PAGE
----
The highly entertaining sequel kicked off a brand new trilogy of action comedies that starred the same actors playing the same characters, told what to do by the same director. But the original has something special — something unique that sets it apart. Put it down to being the one film in the series that benefited from an unmolested Shane Black screenplay. Put it down to a cast and crew firing on all cylinders to make an unknown quantity work. Put it down to the absence of Joe Pesci. Lethal Weapon does a neat trick in making you emotionally invest in both Murtaugh and Riggs, which creates genuine intrigue and engagement as the two of them tentatively try to figure out their partnership.
If Clayne Crawford is known to television audiences at all its for his work on Rectify , the bet-you-can't-watch-just-one SundanceTV family drama where tensions are slowly popping up from below the surface like a just-baked apple pie. There, he plays Teddy, an honors graduate from the Pete Campbell School for Irritating Douchbags who is not as over the moon as other family members that his stepbrother Daniel Aden Young has been released from Death Row. This all might change for Crawford, as he is now starring in Fox's televised reboot of Lethal Weapon. Premiering September 21, Crawford plays Martin Riggs, the reckless and brilliant cop with an actual death wish who was made famous by Mel Gibson in the action movie. Damon Wayans Sr.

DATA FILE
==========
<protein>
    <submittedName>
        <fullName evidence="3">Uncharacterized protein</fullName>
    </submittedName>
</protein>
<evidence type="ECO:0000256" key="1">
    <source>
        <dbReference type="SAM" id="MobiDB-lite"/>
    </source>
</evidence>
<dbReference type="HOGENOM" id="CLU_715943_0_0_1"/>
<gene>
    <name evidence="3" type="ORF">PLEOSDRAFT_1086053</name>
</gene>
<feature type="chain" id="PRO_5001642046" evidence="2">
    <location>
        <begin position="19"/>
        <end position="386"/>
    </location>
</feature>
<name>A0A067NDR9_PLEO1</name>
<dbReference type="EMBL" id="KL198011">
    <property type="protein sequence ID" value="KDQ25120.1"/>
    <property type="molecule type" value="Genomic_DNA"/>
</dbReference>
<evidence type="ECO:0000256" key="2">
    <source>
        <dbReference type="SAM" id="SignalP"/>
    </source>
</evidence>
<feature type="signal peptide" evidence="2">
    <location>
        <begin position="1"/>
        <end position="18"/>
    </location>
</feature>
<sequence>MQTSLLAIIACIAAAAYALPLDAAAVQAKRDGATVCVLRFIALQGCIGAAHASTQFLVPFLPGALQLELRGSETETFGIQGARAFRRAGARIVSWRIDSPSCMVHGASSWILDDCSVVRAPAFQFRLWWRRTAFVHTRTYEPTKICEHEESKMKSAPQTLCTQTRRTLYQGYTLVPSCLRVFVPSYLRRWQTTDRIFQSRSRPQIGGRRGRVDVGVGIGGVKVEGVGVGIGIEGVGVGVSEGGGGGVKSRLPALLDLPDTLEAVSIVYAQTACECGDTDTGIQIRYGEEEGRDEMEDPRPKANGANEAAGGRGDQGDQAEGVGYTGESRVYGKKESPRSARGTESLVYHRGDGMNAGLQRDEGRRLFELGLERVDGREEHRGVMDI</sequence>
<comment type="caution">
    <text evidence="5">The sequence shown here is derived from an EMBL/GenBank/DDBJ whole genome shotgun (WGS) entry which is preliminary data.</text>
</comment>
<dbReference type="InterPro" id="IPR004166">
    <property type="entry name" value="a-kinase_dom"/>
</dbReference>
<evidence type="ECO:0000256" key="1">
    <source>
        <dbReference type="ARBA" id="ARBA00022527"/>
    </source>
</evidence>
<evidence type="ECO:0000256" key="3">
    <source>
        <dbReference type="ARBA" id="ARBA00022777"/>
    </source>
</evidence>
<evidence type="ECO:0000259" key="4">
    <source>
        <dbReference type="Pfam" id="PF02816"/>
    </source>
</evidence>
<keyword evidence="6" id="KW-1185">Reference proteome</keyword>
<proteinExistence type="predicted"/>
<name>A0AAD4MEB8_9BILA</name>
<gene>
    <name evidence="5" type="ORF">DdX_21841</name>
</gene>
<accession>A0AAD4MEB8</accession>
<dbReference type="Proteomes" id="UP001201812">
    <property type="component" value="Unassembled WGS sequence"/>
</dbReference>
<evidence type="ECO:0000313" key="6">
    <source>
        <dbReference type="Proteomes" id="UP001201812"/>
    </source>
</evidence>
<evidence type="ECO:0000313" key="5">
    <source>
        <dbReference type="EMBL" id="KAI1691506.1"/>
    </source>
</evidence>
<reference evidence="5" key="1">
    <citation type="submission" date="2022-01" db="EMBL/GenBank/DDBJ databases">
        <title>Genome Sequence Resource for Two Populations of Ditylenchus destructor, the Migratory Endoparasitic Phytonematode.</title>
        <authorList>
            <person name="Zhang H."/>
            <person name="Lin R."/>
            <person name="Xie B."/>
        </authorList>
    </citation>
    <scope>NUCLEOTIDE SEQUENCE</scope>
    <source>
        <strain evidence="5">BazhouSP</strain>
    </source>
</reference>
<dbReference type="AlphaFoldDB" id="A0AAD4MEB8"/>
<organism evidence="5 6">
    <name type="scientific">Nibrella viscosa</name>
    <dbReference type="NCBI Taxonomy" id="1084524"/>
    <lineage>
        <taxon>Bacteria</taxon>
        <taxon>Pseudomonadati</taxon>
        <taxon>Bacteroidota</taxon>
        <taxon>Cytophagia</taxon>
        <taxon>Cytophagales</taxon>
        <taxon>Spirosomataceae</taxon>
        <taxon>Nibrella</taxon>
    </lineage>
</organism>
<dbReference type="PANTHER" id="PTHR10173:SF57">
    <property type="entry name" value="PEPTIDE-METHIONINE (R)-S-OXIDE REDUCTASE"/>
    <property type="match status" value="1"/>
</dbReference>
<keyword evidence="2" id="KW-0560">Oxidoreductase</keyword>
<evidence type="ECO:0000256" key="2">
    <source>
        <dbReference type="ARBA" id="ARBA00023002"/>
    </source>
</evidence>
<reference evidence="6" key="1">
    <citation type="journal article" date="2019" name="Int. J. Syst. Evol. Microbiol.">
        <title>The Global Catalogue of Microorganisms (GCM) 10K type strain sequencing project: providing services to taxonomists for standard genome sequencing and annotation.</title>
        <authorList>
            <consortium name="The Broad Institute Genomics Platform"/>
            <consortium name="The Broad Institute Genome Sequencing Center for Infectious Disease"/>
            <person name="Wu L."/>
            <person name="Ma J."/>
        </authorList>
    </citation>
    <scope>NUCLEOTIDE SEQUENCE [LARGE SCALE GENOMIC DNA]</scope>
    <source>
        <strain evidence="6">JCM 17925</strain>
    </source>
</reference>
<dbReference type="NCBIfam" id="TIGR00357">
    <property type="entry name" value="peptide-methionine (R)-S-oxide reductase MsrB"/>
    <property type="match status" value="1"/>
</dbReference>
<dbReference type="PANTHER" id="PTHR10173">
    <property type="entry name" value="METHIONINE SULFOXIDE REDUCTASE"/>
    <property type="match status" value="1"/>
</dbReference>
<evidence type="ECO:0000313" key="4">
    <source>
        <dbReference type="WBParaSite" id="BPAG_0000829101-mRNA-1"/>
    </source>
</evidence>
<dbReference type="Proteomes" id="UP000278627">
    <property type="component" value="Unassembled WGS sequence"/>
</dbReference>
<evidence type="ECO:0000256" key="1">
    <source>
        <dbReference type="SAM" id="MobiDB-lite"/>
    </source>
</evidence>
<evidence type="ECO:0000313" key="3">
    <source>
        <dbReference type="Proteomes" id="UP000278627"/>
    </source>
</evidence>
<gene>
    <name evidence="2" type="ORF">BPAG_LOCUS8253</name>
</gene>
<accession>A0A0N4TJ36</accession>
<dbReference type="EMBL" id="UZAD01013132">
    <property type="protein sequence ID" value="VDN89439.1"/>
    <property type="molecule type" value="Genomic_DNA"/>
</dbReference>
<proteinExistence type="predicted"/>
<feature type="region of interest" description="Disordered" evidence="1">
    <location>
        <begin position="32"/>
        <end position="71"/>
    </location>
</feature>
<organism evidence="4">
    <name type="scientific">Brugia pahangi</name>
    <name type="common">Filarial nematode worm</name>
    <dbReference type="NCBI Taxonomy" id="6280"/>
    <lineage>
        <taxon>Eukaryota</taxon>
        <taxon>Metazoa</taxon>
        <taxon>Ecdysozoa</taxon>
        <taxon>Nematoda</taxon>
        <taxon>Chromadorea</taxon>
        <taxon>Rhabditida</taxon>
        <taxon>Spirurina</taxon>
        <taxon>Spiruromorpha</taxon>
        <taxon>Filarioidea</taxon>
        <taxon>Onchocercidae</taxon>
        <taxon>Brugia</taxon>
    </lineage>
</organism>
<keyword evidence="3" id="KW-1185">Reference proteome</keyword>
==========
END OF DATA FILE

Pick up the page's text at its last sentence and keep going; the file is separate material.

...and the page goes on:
The film was released on March 6, It spawned a franchise that includes three sequels and a television series. Riggs, a former Special Forces soldier who lost his wife in a car accident three years prior, has turned suicidal, and has been taking his aggression out on suspects, leading to his superiors requesting his transfer. Murtaugh and Riggs quickly find themselves facing off with each other. Murtaugh is contacted by Michael Hunsaker, a Vietnam War buddy and banker, but before they can meet, Murtaugh learns that Hunsaker's daughter, Amanda, apparently committed suicide by jumping from her apartment balcony.
Parallel lines: the hope of Christmas and the despair of a bereaved cop with a gun take time to cross paths. A Christmas tree sits on a high rise balcony. A beautiful half-naked already out-of-it young woman gets out of bed, takes some cocaine — and then climbs on to the balcony barrier and dives off, plunging to her death on the roof of a car parked below. Later that same morning, Roger Danny Glover is having a bath when his wife and children burst in to wish him Happy Birthday for his 50th: a cake arrives. And in a trailer a naked Mel Gibson has a beer and not much else for breakfast.